On Friday, the U.S. Senate voted, 51-49, to end debate on the nomination of D.C. Court of Appeals Judge Brett Kavanaugh to the U.S. Supreme Court.
Fifty Republicans and Democrat Joe Manchin of West Virginia voted to proceed to a final vote on the nomination, while Republican Lisa Murkowski of Alaska sided with 48 members of the Democratic caucus in voting to continue debate on the nomination.
The move comes after the FBI completed a very narrow and highly limited investigation into Kavanaugh’s past, specifically allegations that, as a teenager, he had sexually assaulted a female acquaintance.
Dr. Christine Blasey Ford testified before the U.S. Senate last week, claiming that a drunken Kavanaugh, aided by a friend, cornered her in a bedroom and attempted to undress her while holding a hand over her mouth.
There were also questions raised about Kavanaugh’s truthfulness, including whether he misrepresented the nature of his alcohol use in high school and college — representations that were later challenged by former roommates and acquaintances.
Other senators expressed concerns that Kavanaugh may have lied during his previous confirmation hearings for a position on the D.C. Court of Appeals. Sen. Patrick Leahy (D-Vt.) said that Kavanaugh was “not truthful” when he downplayed the fact that, when he was working for the George W. Bush White House, he had received stolen documents from a Republican Senate aide regarding Democrats’ planned questions for the confirmation hearings of some controversial Bush judicial nominees.
Kavanaugh’s nomination for a Supreme Court seat has been particularly concerning to LGBTQ groups, who worry not only about his judicial philosophy — he has historically taken a “strict constructionist” view of the Constitution — but about his role in promoting or pushing several anti-gay initiatives undertaken by the Bush White House.
Several questions about that role remain unanswered, in large part due to Republican efforts to conceal documents and emails from his years at the White House.
Lambda Legal, one of the groups that has been sounding the alarm over the threat that Kavanaugh may pose to LGBTQ rights should he be confirmed, offered a last-minute plea to senators to reject his nomination.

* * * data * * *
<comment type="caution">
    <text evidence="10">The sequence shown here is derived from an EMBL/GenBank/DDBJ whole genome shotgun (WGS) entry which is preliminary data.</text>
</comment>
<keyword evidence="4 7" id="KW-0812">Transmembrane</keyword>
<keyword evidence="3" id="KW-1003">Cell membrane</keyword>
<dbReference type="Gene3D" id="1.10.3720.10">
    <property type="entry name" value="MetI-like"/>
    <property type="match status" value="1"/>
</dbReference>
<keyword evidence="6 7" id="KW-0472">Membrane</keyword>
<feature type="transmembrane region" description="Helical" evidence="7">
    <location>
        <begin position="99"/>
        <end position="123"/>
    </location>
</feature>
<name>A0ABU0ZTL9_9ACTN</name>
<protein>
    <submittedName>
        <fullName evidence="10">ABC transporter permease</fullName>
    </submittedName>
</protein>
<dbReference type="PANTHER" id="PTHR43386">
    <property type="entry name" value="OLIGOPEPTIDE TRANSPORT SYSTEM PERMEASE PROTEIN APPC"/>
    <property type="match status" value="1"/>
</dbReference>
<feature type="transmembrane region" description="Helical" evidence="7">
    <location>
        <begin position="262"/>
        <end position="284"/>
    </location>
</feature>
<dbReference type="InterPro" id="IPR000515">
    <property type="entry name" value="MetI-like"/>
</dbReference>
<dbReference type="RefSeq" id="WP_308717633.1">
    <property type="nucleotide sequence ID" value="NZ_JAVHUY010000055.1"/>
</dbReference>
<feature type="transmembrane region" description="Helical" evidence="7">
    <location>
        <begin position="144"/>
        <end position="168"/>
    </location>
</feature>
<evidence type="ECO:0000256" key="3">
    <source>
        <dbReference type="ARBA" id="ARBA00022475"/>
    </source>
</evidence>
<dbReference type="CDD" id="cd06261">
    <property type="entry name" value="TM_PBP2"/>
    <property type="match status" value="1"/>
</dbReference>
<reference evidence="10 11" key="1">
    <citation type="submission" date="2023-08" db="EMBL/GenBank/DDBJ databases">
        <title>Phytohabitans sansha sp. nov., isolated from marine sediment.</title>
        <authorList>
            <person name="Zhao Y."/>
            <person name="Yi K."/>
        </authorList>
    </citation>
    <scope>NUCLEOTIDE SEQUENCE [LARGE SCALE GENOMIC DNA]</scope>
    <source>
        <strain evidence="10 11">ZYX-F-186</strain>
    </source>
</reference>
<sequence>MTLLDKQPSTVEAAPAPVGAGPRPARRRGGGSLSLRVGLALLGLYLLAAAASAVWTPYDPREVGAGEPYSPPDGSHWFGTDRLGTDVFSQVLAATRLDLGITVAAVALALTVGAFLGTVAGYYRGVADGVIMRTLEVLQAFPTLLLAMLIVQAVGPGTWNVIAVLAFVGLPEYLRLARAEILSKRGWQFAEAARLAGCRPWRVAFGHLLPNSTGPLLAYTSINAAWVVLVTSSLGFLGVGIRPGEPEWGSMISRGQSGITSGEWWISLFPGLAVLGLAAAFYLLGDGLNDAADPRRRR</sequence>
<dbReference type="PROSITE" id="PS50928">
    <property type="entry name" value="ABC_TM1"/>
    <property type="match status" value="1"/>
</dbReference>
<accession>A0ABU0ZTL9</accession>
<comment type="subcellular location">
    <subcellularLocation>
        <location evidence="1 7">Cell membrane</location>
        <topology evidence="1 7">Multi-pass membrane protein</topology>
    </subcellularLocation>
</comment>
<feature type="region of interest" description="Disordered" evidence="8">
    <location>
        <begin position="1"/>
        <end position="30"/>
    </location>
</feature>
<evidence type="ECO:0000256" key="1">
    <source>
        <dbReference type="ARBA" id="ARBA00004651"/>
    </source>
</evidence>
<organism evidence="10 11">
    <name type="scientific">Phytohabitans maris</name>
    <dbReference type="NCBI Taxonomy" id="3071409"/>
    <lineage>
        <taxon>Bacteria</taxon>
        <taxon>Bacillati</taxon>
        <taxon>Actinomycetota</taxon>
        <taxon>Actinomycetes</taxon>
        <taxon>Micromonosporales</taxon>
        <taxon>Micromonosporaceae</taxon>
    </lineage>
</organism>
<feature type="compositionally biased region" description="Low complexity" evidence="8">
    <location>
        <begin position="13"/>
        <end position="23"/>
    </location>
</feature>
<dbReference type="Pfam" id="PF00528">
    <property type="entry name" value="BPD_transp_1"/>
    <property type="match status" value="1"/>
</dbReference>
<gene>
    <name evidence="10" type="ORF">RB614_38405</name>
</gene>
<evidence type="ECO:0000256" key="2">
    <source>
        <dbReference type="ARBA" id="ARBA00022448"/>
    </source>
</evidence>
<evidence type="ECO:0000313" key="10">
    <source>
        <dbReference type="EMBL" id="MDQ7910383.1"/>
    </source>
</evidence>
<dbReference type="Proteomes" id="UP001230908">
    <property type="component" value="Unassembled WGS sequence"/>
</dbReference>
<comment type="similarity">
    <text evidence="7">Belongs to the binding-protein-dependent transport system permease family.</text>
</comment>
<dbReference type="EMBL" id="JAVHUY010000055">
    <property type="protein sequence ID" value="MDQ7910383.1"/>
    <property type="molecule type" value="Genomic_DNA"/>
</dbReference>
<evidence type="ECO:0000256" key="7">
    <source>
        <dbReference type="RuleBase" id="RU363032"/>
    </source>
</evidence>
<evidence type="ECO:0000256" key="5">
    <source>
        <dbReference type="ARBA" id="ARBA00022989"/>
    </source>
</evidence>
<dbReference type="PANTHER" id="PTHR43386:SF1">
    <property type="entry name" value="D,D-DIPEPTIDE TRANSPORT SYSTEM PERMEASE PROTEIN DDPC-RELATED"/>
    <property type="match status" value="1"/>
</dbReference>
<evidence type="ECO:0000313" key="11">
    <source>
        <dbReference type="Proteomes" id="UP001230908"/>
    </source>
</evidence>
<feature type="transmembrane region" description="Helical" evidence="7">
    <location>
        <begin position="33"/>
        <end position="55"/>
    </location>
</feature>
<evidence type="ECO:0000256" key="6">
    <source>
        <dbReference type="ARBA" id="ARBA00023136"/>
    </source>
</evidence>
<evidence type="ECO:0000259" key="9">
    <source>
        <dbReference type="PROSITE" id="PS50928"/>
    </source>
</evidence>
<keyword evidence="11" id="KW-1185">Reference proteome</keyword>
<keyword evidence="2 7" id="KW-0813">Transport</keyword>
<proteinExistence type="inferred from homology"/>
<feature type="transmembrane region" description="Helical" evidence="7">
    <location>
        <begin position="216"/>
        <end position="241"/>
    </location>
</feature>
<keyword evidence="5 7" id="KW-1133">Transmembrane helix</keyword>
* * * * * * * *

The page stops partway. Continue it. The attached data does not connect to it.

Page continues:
“We are deeply disappointed that a majority of Senators have agreed to advance Brett Kavanaugh to [a] final vote in the face of so many serious concerns and unanswered questions, but this fight is not over,” Sharon McGowan, the chief strategy officer and legal director of Lambda Legal, said in a statement. “We continue to hope that there will be other Senators who, like Senator Heidi Heitkamp from North Dakota, will ask themselves what sending this type of devastating message to sexual violence survivors will do to the society they have taken an oath to serve.
“Lambda Legal continues to implore all Senators to listen to their consciences and vote ‘no’ when the final up-or-down vote occurs on Brett Kavanaugh’s nomination to the United States Supreme Court,” added McGowan. “Every Senator must decide whether they will be able to look in the mirror every day after the final vote and know in their hearts that they have done what is right for the county.”
McGowan also urged Americans concerned about Kavanaugh’s views, truthfulness, or qualifications to continue calling their senators and urging a “no” vote.
“This nomination process has been tainted from the outset by the unprecedented effort to conceal this nominee’s record in order to thwart the kind of careful consideration and thoughtful deliberation that should precede any decision on a lifetime appointment, and certainly for an appointment to the highest court in the land,” McGowan said. “The FBI investigation called for last week was rushed and manipulated by political forces to ensure that it would do nothing more than provide a fig leaf for those Senators determined to put Brett Kavanaugh on the Supreme Court no matter what.
“Sadly, the scorched earth tactics on display today and throughout this process have brought us to this moment of extreme peril to our democracy and our values,” she added. In their haste to weaponize the Supreme Court with right-wing ideologues, Republicans have diminished the Senate and have abandoned their constitutional duty to provide meaningful advice and consent.”